I may be speeding up with my sewing projects. It took me a week of squeezing an hour, here and there, in at the evenings and weekends. Going from the cutting out stage to wearing, in a trice. Of course, in that time, the weather has changed from glorious summer-dress-wearing to refreshingly showery, but I’m not blaming my dress. The sun will come out again. I will be ready.
I picked up the pattern from a charity shop. Peering in the envelope, I could see it was already cut out and fortunately, it seemed to be in my size. I then had a quandry. Do I pull out all the piece and start arranging them on the shop floor, to check if they are there, or cross my fingers and hope all the pieces were included? Not surprisingly, I went for the latter. It was only 50p and for a good cause, so no great loss if I got it wrong.
The fabric is from a local shop. I bought it on a whim. I knew most of my dress patterns used about 3 metres. I’d figure out what to use it for later. Then I got home and pondered whether it would suit being a dress. It is a very busy print. The fabric sat in my cupboard for a few years. Beautiful and soft.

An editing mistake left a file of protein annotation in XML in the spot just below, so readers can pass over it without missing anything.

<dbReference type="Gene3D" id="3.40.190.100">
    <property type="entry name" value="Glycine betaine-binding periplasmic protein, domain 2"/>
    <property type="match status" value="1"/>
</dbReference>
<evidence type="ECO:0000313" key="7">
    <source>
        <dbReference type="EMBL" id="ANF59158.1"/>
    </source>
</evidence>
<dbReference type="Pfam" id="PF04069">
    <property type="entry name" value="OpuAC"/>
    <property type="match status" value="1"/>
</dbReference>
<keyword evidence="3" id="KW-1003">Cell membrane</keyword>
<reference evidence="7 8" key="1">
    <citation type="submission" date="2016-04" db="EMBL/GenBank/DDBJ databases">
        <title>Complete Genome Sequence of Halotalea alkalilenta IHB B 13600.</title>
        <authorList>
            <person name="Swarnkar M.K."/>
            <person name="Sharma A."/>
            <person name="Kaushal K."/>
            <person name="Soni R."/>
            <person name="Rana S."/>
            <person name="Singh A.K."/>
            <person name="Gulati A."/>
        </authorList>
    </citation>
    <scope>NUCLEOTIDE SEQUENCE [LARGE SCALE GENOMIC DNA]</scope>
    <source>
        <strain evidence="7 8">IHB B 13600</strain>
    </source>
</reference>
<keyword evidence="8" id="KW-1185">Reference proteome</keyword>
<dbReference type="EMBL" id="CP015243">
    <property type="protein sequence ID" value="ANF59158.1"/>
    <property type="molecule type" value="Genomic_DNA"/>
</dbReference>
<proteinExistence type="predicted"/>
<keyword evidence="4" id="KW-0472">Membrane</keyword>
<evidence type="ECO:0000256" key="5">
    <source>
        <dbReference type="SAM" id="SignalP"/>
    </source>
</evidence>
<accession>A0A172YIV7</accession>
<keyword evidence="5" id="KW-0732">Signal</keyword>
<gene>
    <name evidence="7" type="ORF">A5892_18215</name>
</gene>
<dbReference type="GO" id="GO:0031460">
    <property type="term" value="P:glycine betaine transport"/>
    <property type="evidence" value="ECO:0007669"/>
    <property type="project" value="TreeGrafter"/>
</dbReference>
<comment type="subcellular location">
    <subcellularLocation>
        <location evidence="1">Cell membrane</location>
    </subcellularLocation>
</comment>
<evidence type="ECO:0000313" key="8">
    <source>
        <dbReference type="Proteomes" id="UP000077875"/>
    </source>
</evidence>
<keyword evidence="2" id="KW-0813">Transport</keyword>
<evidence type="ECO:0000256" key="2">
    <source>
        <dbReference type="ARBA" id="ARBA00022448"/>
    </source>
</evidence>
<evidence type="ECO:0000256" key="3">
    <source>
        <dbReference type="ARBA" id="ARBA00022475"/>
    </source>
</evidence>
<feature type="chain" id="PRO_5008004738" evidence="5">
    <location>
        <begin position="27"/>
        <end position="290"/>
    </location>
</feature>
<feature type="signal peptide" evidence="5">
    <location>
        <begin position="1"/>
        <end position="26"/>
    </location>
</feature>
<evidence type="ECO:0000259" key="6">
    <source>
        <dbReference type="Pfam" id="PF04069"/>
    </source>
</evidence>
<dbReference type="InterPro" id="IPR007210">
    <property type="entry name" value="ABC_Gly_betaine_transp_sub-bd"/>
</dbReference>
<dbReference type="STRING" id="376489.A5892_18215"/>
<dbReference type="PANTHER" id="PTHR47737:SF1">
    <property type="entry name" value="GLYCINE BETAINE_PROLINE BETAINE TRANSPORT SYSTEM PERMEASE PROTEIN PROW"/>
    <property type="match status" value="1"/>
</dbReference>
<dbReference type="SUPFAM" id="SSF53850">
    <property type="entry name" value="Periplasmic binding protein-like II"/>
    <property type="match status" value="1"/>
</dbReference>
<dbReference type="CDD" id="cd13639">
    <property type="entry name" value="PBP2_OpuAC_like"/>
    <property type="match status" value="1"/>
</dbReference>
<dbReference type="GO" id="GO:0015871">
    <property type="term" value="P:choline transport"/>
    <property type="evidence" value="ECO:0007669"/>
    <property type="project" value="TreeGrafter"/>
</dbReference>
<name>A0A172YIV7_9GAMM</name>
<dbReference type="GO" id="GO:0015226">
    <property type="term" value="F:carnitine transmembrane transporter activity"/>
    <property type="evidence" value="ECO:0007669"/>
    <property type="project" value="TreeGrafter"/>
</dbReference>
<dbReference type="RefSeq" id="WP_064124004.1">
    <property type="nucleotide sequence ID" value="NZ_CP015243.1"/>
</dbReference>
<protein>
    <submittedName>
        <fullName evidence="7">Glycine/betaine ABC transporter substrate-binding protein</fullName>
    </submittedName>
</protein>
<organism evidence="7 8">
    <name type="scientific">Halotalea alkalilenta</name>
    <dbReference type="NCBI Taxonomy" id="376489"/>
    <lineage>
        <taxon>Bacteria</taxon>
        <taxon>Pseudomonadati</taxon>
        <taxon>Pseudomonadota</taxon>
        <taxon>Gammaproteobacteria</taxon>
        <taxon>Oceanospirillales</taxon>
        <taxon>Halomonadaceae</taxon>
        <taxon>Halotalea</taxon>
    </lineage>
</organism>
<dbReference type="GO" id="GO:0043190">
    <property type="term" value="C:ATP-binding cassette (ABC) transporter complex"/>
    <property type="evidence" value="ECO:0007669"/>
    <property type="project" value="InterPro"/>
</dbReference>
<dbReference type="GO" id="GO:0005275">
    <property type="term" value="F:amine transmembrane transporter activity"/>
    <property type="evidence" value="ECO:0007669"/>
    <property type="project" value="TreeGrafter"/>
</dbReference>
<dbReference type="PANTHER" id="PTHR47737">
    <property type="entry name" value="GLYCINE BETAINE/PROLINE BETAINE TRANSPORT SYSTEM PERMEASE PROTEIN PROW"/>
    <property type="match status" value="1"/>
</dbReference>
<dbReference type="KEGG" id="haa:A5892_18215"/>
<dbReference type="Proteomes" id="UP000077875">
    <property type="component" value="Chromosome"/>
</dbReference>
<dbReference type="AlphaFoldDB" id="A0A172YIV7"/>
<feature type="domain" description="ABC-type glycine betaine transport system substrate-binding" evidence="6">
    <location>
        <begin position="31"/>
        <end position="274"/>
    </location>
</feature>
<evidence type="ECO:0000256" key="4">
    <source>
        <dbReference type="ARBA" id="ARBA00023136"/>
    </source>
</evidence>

Last weekend, I tidied my sewing area. With the beautiful hot weather we were having, I needed a summer dress and I knew I’d stumble across a solution, while I sorted. And there was the fabric again. And the pattern too. Once decided, the dress was soon cut out. All the paper pieces were there and, somehow, being already cut out, it made it easier to get going on the project.
The bodice took longest and I was pleased at how well I put the collar together. It wasn’t until I tried it on, that I realised the collar looked awful on me. As a blouse it would have worked. As a dress, it made me feel like my grandmother. It wasn’t me So the collar went.
I suit a v neck. I already knew that.
Anyway. I’m pleased with my new dress. It is loose and perfect for hot, sticky summer days. The fabric is floaty and it’s easy to move in. I almost forget I’m wearing it. A nice change from my usual poplin cotton, which tends to be noisy and stiffer. I might drop the hem a little, after seeing these photos, but apart from that, I’m happy.
I used three buttons from my stash. Strangely, each of the children individually picked out the same buttons from my tin. I knew they were the right ones!
I sewed this dress using my old hand cranked Singer machine. It is a dream, especially with the top stitching. Although next time, I might use my electric machine for the long seams. They seemed to take ages. Yawn. All french seams as the fabric is thin and prone to fraying. The other neatening and button holes I did by hand.